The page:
Thursday, August 20, 2015

Peach Butter Old Fashioned

Yep, you read that right. Not Old Fashioned Peach Butter, but Peach Butter Old Fashioned.

Let me preface this by saying that I drink (when I drink, see: rarely), I drink like and old man. If Don Draper would have mixed it up for a prospective client, I'm down for it. Give me a Manhattan, A Rusty Nail, The Godfather, a Gin Martini - up. Oh, and of course, and Old Fashioned.

Now, where did I leave my stogie?

Being as I am from Georgia, and Georgians loooooove peaches, I thought a Peach Old Fashioned sounded great! And since I'm on this canning kick....

The Peach Old Fashioned Butter was born.

Truth be told, fruit butters are more suited for someone who has an outright ABUNDANCE of fruit that they are trying to make use of, rather than someone buying them at the farmer's market. Lots of peaches, little yield. Since fruit butters do not require pectin, they thicken by reducing. And boy do they reduce!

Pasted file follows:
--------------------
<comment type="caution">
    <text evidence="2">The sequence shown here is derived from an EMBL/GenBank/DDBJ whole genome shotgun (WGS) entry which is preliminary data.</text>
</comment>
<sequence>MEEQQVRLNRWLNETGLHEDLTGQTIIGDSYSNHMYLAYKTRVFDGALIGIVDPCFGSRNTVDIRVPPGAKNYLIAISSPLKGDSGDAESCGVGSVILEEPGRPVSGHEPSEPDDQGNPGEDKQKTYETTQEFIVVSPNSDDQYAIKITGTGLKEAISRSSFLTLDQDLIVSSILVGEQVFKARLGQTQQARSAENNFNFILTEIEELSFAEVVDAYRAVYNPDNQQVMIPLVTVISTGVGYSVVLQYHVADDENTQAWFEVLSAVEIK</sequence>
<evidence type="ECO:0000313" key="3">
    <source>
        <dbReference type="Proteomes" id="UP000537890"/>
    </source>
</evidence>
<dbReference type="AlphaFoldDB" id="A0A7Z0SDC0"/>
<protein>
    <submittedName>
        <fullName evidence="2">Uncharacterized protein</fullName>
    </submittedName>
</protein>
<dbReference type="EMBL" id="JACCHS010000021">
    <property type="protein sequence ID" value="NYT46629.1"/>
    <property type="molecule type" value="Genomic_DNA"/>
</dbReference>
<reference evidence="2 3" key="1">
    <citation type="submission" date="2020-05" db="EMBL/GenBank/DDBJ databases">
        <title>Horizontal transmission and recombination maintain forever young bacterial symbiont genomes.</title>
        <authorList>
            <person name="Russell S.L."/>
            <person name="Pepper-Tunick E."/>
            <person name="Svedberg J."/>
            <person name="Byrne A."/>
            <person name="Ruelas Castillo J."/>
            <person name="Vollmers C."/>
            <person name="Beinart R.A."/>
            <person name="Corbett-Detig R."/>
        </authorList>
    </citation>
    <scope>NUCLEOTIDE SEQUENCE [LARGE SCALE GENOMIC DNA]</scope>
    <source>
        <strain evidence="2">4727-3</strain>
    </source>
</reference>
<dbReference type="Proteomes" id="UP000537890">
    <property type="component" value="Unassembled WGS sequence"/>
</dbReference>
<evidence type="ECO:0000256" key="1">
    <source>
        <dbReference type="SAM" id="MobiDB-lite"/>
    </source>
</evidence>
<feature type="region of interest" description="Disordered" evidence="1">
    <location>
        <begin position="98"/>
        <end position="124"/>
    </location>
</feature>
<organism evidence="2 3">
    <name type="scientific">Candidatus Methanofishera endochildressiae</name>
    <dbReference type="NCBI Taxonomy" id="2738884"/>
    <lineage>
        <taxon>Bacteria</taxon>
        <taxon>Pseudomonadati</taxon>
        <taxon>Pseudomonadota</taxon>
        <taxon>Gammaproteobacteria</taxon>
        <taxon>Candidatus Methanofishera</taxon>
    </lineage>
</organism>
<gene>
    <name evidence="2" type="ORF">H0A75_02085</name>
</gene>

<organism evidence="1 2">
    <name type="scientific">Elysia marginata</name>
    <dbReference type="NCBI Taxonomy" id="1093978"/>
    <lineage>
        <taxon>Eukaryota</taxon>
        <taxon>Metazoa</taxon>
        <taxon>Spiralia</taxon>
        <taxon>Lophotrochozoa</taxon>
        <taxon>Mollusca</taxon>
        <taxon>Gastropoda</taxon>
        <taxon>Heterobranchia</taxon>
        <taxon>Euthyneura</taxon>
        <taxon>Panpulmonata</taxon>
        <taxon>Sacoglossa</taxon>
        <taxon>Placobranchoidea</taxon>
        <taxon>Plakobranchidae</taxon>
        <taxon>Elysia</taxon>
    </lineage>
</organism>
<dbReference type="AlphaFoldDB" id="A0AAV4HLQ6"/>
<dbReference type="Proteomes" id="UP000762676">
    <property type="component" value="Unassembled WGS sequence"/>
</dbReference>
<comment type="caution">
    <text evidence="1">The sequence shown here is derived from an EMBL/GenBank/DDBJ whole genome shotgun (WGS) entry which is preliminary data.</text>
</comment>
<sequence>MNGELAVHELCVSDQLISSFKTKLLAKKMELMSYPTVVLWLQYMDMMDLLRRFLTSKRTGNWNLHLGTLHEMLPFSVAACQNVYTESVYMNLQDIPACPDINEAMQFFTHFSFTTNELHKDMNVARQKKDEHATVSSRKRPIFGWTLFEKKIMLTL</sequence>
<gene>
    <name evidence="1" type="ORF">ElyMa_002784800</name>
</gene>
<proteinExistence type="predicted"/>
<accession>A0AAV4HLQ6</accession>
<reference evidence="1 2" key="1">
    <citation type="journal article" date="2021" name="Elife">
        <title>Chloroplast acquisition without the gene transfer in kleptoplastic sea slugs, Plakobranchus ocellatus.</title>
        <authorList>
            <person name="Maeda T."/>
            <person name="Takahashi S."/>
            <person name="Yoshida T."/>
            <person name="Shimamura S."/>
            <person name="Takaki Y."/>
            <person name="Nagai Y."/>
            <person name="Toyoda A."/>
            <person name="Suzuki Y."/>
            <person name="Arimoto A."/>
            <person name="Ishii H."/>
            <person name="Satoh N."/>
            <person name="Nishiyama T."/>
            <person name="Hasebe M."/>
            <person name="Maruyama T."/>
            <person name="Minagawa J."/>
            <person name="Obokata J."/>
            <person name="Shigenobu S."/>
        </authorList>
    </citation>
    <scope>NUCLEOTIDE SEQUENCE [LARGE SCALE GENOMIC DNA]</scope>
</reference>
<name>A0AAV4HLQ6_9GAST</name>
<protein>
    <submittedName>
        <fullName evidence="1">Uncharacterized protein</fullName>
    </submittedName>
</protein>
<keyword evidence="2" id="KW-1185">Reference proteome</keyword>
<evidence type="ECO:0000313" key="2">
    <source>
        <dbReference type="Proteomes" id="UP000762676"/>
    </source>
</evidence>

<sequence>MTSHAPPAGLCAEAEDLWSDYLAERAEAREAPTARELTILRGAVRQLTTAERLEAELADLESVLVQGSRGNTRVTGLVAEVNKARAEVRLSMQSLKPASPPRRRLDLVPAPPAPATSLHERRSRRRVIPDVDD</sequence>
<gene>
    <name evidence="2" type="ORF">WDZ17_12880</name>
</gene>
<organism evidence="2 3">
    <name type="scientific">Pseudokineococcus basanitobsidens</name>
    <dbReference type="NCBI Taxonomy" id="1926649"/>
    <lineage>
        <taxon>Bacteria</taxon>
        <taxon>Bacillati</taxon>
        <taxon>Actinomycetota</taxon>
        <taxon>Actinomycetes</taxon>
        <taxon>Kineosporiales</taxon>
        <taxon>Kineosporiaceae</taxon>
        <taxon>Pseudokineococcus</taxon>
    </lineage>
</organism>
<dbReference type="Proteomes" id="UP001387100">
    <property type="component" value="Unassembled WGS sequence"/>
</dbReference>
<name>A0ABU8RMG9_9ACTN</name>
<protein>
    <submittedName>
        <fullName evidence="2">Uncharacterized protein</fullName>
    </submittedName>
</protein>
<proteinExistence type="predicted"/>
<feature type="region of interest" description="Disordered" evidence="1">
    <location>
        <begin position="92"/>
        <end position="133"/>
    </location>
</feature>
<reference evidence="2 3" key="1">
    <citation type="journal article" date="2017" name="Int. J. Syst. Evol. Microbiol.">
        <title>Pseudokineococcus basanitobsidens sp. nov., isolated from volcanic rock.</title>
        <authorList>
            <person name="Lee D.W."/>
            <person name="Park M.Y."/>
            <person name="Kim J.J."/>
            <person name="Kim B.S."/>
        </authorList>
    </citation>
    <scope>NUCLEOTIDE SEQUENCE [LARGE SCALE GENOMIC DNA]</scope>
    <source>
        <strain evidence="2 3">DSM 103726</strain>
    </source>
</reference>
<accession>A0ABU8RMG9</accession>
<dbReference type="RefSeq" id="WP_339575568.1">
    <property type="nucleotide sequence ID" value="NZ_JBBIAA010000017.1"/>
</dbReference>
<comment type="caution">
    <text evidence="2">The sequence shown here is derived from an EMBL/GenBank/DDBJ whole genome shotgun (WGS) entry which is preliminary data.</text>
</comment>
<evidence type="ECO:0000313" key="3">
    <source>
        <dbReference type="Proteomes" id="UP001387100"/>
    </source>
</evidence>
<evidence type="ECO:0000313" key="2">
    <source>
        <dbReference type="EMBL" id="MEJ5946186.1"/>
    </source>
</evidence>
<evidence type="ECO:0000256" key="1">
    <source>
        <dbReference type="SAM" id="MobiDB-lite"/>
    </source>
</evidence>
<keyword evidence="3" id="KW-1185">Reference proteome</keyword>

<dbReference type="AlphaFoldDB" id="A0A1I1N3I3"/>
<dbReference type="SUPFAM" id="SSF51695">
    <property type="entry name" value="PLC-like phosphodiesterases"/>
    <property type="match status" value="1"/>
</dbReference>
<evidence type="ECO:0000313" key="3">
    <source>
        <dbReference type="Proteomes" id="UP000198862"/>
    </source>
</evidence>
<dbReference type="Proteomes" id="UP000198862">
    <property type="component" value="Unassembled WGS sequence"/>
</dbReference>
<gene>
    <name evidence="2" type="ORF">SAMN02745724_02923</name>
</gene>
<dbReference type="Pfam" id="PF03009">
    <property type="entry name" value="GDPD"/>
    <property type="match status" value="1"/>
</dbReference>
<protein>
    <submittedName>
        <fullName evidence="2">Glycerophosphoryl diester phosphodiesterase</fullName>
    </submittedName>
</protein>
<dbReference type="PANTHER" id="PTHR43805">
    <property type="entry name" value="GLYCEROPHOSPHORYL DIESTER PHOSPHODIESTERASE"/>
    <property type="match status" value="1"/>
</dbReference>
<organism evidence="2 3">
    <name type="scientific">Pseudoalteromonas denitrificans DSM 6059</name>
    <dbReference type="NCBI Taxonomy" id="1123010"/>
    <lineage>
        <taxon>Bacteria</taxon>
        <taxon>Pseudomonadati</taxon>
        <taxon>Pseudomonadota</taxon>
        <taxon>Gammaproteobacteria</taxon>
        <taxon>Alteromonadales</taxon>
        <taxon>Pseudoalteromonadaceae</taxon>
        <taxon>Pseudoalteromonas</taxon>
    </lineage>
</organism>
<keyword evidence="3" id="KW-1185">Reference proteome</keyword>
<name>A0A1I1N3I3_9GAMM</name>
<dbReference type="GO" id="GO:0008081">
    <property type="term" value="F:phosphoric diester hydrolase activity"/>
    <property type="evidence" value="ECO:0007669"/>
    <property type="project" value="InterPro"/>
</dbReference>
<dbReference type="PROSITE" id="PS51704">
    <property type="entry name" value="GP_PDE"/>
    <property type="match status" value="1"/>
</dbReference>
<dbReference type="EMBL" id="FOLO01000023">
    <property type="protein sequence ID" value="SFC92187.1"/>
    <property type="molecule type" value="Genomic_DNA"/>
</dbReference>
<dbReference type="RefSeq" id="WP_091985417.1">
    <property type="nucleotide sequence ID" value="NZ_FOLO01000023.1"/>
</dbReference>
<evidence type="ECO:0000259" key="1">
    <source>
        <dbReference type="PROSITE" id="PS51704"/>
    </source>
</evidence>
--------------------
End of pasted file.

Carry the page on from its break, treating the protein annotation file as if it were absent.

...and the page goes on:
I started with about 15 organic Georgia grown peaches (fancy, fancy) and peeled and diced them into little bitty pieces. Word has it the peeling part is more or less unnecessary, but it is a nice activity that calms the mind. Oh, and then there are these two...

They know the sound of the peeler. Serious.

I made my fruit butter in the crockpot because last time I ventured into cooking a vat of boiling hot, sugary fruit goo, I managed to give myself a second degree burn. I was not in the mood for any degree of burn this time, so minimal stirring = good thing. I also waited until the end to add the sugar. Older and wiser.

I did add bourbon (Jim Beam...I left the upper shelf stuff for sipping) and bitters (Angostura) from the beginning so they'd have plenty of time to reduce as well. After a couple of hours, I pureed the mix with an immersion blender and slid the lid to the side to allow steam to escape. At the very end I also added freshly grated orange zest and voila! Six hours later the butter was done.

I ended up with six half-pints that I canned in a water bath for ten minutes.

They're especially good on English muffins with goat cheese. Or Triscuits.

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